If you’re planning to go to Mexico, here are some tips on how to stay safe throughout your trip:
- Don’t Get Drunk
Feel free to enjoy yourself, but don’t get too crazy. You’ll be tempted to drink a lot in Mexico, but getting so drunk that you aren’t aware of what’s going on or can’t remember how you got home is a very bad idea, no matter what country you’re in. The best way to stay safe is to stay alert and aware of where you are and what’s going on around you.
- Avoid Drugs
Drugs are a major reason why parts of Mexico are unsafe at the moment, and when you buy drugs in Mexico, you’re contributing to an underground drug trafficking trade that is responsible for thousands of deaths a year. Drugs are the easiest way to ensure you are not in control of your actions and decisions, lowering your inhibitions and overall ability to stay safe. Don’t do drugs!
- Stay Off The Beaches at Night
Always. This is the golden rule that should stay with you throughout your travels around the world. Beaches are not patrolled in Mexico at night, so save your beach time for daylight hours.
- Be Cautious of the Police
Unfortunately, Mexican police are not always on your side – avoid dealing with them if you can. If you have a serious issue, we recommend talking to your hostel staff or someone you trust about it first, then contacting the nearest embassy for advice on how to proceed.
- Walk With Purpose
If you take a wrong turn or feel unsafe in a particular neighborhood, walk with purpose towards a business or hotel to ask for directions. Stay alert without seeming paranoid, and walk at a steady pace with a serious, yet calm expression. Act like you know where you’re going even if you don’t. It’s important to remember that the people of Mexico are generally warm, helpful, and not out to get you, but listen to your instincts if you feel unsafe and ask for help.
- Don’t Flaunt It
Wearing flashy, gaudy or expensive jewelry is a no-no, as is overly revealing clothing. As a foreigner, you most likely stand out already, and you don’t want to attract unwanted attention, especially in big cities and inland communities. The best way to avoid this is to lower your profile: dress conservatively and keep your accessories to a minimum, unless it’s jewelry you’ve bought locally.
- Take Cabs in Mexico City
While the subway is very economical (3 pesos a ride), taxis are safer. Trains are extremely crowded and it’s easy to get taken advantage of if you don’t know where you’re going.
- Take The First Class Bus
They’re more expensive than second-class buses, but are definitely the most safe and comfortable option, with reclining seats, air conditioning, bathrooms on board and direct trips between locations. First class buses are almost always available, depending on your destination, and all major companies have websites so you can check departure times, arrival times and cost of the trip before you go. Some popular companies are ADO, Primera Plus, TAP and ETN. I took buses across Mexico and never had a problem riding long distances alone.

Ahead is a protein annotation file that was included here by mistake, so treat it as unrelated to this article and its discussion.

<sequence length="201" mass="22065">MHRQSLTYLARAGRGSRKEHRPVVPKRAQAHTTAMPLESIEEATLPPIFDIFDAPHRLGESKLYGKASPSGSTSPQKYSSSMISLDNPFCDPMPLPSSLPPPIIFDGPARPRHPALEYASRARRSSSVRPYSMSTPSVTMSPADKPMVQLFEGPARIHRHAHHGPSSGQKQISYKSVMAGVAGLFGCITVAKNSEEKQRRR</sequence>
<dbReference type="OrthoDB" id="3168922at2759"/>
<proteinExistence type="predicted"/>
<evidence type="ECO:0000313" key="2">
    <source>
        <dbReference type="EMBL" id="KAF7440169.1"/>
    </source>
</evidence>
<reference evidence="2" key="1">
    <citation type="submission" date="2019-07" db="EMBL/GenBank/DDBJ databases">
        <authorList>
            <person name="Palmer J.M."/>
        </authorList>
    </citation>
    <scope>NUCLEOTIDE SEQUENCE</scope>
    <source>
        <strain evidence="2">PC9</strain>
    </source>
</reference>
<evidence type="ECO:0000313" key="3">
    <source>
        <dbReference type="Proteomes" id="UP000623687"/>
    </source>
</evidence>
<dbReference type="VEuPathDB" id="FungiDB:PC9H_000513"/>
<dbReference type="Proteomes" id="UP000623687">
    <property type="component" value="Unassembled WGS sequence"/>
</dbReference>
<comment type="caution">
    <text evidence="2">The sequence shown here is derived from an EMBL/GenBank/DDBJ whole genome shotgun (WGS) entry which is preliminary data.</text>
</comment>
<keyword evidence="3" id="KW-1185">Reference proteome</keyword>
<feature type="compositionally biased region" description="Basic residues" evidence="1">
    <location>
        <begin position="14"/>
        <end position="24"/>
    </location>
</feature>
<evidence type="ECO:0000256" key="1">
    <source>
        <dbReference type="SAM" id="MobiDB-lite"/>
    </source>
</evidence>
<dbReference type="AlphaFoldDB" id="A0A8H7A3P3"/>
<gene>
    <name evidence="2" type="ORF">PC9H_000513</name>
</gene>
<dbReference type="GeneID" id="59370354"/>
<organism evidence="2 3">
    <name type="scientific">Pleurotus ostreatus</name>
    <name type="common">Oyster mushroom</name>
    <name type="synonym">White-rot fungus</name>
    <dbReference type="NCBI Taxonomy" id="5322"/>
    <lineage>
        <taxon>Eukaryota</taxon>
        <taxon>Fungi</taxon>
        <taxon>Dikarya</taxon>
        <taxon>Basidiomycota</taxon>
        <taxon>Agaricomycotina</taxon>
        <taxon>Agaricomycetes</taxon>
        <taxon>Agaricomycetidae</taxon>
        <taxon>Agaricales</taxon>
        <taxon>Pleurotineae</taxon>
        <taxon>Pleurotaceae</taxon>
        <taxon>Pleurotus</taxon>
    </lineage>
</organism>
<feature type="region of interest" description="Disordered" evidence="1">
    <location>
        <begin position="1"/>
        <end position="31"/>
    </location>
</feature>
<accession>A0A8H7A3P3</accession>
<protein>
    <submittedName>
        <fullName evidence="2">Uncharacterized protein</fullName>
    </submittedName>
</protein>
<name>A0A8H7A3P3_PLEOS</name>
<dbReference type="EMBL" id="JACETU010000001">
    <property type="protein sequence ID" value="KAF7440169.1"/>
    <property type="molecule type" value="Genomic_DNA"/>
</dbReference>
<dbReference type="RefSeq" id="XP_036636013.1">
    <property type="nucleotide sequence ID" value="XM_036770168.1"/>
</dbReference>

- Sit At The Front
You get to select your seat when you purchase your ticket – pick one in the front of the bus. This ensures you’re close to the driver in case you should need help for any reason.
- Don’t Arrive Anywhere Unfamiliar at Night
Sometimes it’s unavoidable, but it’s much easier and safer to arrive in a new place during the day.
- Ignore Catcalls
This one is pretty self explanatory, but the best way to deal with catcalls is to ignore them. It is also a good idea to beef up on your Spanish vocabulary before visiting the country.
This is a condensed list of safety tips taken from our book, Go! Girl Guides: Mexico. For a more extensive overview on culture and customs, safety and health tips, common scams and how to avoid them, and a list of states and areas to avoid, check out our guidebook here.
Can you think of anything else to add to this list?
Great tips! I’ll be traveling through Mexico in the fall and I was curious about the whole bus thing. Although it’s tempting to save some extra money on the cheaper buses, it’s good to know what the safest option is!
Actually the Metro in Mexico City is perfectly safe to use if you take the same precautions you would in public in any other location. Keep your bag closed and in front of you not dangling behind on a crowded train. There are cars for women and children only at rush hour. You should only take Sitio cabs from a stand or that your hotel/hostal/restaurant calls for you. Not hailed on the street. The pesera minivan buses around town are safe to use.